Before his back-to-back dips into the comic-book universes of Wolverine (Hugh Jackman) and the X-Men – in the films Logan and The Wolverine – James Mangold nimbly danced through genres in search of compelling characters. He’d make a Tom Cruise actioner like Knight & Day, but add on a bumbling innocent character to spice up the routine spy genre. He’d plunge into a conventional biopic like Walk the Line, but reinvent it with the aide of two commanding performance at the head of his Johnny Cash story.
Mangold’s back at the helm of a sturdy, red-blooded American story of ingenuity and stick-to-your-guns re-invention for the spectacular new Ford v Ferrari. You’ve probably seen this type of story told before, but rarely this well, with supreme talents overcoming nearly impossible odds to achieve a goal everyone tells them they can’t get.
It’s the late 1960s, and Henry Ford II (Tracy Letts) faces a serious issue. The Ford brand, time-tested and baked into the American popular culture, is struggling to contend against an onslaught of cooler, hipper cars. Kids coming back from the war hardly want to plunk down cash on the cars on which their dads used to depend. Ford needs bold, company-saving ideas, and Lee Iacocca (Jon Bernthal) has one.
Iacocca wants Ford to compete on the global racing circuit. Specifically, Iacocca wants Ford to go head-to-head with the dominant force of the international circuit: Enzo Ferrari (Remo Girone). To do that, Ford recruits two men with intimate knowledge of this field: celebrated automotive designer Carroll Shelby (Matt Damon), who raced in and won the annual 24 Hours of LeMans in 1959; and Ken Miles (Christian Bale), a hard-headed and short-tempered grease monkey who has a seamless connection to his automobiles, and might be the only person talented enough to drive the car Ford needs to build from scratch.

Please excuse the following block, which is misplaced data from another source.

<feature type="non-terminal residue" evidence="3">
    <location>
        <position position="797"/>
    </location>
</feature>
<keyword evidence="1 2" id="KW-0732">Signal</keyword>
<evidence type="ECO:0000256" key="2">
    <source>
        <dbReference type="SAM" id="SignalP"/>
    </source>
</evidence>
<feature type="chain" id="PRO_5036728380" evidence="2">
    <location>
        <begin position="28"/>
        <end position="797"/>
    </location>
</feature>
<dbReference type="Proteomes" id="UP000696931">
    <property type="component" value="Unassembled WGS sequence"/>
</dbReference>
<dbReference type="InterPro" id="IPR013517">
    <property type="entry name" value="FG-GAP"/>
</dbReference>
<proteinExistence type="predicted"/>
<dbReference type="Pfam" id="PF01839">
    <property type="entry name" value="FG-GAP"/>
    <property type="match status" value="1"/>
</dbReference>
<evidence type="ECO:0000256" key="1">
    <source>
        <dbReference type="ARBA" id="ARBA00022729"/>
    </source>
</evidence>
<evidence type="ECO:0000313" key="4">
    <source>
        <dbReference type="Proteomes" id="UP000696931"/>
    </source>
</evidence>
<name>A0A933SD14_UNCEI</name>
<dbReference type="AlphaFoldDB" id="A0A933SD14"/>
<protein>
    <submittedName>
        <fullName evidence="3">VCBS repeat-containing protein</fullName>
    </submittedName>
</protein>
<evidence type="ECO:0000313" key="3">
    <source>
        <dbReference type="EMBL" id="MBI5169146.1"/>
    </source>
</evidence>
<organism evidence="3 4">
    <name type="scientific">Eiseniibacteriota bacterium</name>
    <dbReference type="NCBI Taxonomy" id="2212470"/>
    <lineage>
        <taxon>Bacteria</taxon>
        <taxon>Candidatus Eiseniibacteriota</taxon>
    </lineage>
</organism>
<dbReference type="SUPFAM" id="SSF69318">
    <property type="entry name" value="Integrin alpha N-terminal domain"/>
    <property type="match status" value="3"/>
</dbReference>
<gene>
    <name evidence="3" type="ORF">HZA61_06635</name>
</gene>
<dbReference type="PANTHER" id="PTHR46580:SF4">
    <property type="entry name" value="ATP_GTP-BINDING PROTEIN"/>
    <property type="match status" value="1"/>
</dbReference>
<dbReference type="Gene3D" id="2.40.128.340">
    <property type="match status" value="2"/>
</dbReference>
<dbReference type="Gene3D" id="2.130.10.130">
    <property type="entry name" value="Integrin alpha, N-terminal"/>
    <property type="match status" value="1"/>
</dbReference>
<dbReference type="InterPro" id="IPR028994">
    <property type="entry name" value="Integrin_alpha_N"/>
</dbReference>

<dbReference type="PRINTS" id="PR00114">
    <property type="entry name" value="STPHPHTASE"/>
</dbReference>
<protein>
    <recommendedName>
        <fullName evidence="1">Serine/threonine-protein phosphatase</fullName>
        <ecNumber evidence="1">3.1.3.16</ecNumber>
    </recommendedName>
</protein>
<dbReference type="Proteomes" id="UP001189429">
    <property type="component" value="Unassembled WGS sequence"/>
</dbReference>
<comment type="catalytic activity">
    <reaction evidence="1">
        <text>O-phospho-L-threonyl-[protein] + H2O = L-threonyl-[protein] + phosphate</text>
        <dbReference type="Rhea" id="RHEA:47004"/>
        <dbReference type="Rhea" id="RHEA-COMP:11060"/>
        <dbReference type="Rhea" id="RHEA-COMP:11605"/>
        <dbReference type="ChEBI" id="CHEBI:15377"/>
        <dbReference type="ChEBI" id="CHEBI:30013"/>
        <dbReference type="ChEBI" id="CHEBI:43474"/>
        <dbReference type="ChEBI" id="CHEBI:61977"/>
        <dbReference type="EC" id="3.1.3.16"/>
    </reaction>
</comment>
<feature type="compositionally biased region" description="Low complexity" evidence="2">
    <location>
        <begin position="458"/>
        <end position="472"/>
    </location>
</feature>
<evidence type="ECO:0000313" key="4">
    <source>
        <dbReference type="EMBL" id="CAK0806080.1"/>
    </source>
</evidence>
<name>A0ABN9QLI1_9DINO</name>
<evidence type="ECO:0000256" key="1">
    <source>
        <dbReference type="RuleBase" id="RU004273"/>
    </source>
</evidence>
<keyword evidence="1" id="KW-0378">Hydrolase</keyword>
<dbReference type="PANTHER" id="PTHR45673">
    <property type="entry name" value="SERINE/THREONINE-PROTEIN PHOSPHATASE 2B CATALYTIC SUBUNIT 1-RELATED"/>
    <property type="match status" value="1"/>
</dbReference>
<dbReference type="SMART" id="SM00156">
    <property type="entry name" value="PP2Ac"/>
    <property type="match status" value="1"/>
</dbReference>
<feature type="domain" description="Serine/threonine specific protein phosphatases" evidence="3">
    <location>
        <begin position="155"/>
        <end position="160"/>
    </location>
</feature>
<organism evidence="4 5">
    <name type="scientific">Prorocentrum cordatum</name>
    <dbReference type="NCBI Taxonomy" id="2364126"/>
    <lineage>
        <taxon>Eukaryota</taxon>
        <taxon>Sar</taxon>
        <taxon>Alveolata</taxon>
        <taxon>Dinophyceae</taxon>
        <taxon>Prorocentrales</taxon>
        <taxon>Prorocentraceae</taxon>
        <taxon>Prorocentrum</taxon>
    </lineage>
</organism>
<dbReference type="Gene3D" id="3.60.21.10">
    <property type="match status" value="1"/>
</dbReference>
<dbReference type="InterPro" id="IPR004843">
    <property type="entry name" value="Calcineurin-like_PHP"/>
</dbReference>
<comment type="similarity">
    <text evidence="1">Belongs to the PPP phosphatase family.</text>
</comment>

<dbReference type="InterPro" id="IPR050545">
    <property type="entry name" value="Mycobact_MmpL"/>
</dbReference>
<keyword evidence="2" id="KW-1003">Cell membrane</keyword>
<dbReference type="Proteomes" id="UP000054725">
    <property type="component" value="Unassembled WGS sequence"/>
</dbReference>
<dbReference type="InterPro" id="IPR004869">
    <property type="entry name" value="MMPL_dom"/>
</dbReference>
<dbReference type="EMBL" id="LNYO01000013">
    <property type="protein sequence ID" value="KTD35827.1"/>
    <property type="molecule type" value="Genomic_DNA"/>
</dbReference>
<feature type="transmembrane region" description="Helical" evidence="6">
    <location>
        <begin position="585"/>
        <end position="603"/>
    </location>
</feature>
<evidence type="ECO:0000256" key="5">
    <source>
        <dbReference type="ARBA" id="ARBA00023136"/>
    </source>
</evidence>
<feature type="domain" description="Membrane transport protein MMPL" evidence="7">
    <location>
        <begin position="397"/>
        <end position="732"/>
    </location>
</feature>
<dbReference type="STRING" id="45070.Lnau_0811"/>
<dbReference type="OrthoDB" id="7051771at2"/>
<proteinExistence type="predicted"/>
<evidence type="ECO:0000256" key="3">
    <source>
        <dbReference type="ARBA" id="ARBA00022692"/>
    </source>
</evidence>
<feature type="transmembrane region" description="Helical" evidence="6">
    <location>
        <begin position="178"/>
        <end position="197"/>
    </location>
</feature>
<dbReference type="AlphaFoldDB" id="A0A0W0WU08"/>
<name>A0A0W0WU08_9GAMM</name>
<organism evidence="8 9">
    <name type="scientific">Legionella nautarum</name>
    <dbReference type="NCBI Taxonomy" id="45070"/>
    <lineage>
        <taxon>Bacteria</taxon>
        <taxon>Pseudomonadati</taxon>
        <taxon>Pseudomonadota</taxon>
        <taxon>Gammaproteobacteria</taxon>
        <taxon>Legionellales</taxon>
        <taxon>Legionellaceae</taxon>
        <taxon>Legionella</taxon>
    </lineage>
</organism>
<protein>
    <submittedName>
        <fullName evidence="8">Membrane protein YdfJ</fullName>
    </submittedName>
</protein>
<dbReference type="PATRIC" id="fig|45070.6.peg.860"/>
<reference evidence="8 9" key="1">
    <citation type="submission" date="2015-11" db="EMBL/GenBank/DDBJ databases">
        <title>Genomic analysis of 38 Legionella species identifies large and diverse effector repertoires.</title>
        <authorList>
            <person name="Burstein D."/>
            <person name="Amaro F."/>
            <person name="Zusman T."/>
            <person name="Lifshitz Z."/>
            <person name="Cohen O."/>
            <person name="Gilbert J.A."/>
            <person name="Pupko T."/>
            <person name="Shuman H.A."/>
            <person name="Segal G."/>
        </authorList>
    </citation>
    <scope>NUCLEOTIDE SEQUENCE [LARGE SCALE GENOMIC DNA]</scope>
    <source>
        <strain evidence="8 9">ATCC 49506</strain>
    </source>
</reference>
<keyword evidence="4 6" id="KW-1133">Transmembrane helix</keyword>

Even if you know the results of the 1966 24 Hours of Le Mans – and the outcome has been famous in the race world since the moment the event concluded – Mangold’s Ford v Ferrari captivates and entertains with the peaks and valleys of the team’s journey. The riveting drama spins a classic narrative of teamwork and ingenuity in the face of stifling adversity, as Shelby and Miles constantly had to convince Ford of the risks that needed to be taken if they actually wanted to win the race, and not just contend.
Mangold recruits two of the greatest male actors working today to play his leads, but they are overshadowed by one intangible co-star I like to call “speed.” The racing scenes in Ford v Ferrari are breathtakingly innovative, with Mangold and his team routinely figuring out new ways to put us in the driver’s seat of some of the fastest vehicles on the planet. The chief obstacle facing Shelby and Miles was making their protoptype race car faster, so the tests performed in the film had to convey that achievement. Ferrari thrills by simulating the record-breaking pace of the cars on the tracks, but really captivates because we care deeply about the men trying to make the victory happen.
Bale, in particular, is fantastic as the flawed and conceited Ken Miles, a dedicated husband and father who can’t help but put his passion for cars ahead of the family he loves. He’s conflicted by his desire to be around for them, but unable to resist the temptation that comes with the challenge of being right about the cars that Shelby fights to design. Arguably, Ford could not have competed at 24 Hours of Le Mans without Ken Miles’ contributions, and I’d shudder to think of a version of Ford v Ferrari without Bale behind the wheel.
Under Mangold’s watchful eye, Ford v Ferrari tells a stirring, inspirational story about professional pride, and tells it extremely well. The screenplay creates rich, complicated characters out of its underdog-sport template (though two supporting characters drag the main plot down with their unnecessary contributions), and Mangold’s precision for filmmaking helps the ride stay perpetually smooth and swift. Hollywood used to specialize in these audience-bonding crowd pleasers. Now they are few and far between, so when one speeds along and is firing on all cylinders, so out of your way to support it.
Sean O’Connell is a journalist and CinemaBlend’s Managing Editor. He's frequently found on Twitter at @Sean_OConnell. ReelBlend cohost. A movie junkie who's Infatuated with comic-book films. Helped get the Snyder Cut released, then wrote a book about it.
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